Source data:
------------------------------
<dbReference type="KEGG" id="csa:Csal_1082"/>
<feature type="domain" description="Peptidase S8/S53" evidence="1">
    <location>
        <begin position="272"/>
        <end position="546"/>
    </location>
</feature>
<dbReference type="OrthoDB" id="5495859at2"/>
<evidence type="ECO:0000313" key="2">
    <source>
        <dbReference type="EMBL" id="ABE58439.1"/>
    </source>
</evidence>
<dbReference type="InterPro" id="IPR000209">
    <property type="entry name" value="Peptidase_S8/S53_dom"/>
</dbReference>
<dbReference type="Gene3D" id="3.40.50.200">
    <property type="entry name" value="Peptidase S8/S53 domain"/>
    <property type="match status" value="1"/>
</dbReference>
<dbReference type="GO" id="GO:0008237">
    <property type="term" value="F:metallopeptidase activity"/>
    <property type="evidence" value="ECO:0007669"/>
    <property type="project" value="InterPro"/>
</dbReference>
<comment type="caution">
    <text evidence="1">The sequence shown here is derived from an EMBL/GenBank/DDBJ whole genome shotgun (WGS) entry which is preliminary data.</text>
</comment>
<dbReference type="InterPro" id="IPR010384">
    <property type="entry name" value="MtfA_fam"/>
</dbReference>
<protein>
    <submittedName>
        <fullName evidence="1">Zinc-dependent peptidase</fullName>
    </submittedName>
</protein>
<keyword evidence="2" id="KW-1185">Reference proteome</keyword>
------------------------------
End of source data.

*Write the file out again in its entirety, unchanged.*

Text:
<dbReference type="KEGG" id="csa:Csal_1082"/>
<feature type="domain" description="Peptidase S8/S53" evidence="1">
    <location>
        <begin position="272"/>
        <end position="546"/>
    </location>
</feature>
<dbReference type="OrthoDB" id="5495859at2"/>
<evidence type="ECO:0000313" key="2">
    <source>
        <dbReference type="EMBL" id="ABE58439.1"/>
    </source>
</evidence>
<dbReference type="InterPro" id="IPR000209">
    <property type="entry name" value="Peptidase_S8/S53_dom"/>
</dbReference>
<dbReference type="Gene3D" id="3.40.50.200">
    <property type="entry name" value="Peptidase S8/S53 domain"/>
    <property type="match status" value="1"/>
</dbReference>
<dbReference type="GO" id="GO:0008237">
    <property type="term" value="F:metallopeptidase activity"/>
    <property type="evidence" value="ECO:0007669"/>
    <property type="project" value="InterPro"/>
</dbReference>
<comment type="caution">
    <text evidence="1">The sequence shown here is derived from an EMBL/GenBank/DDBJ whole genome shotgun (WGS) entry which is preliminary data.</text>
</comment>
<dbReference type="InterPro" id="IPR010384">
    <property type="entry name" value="MtfA_fam"/>
</dbReference>
<protein>
    <submittedName>
        <fullName evidence="1">Zinc-dependent peptidase</fullName>
    </submittedName>
</protein>
<keyword evidence="2" id="KW-1185">Reference proteome</keyword>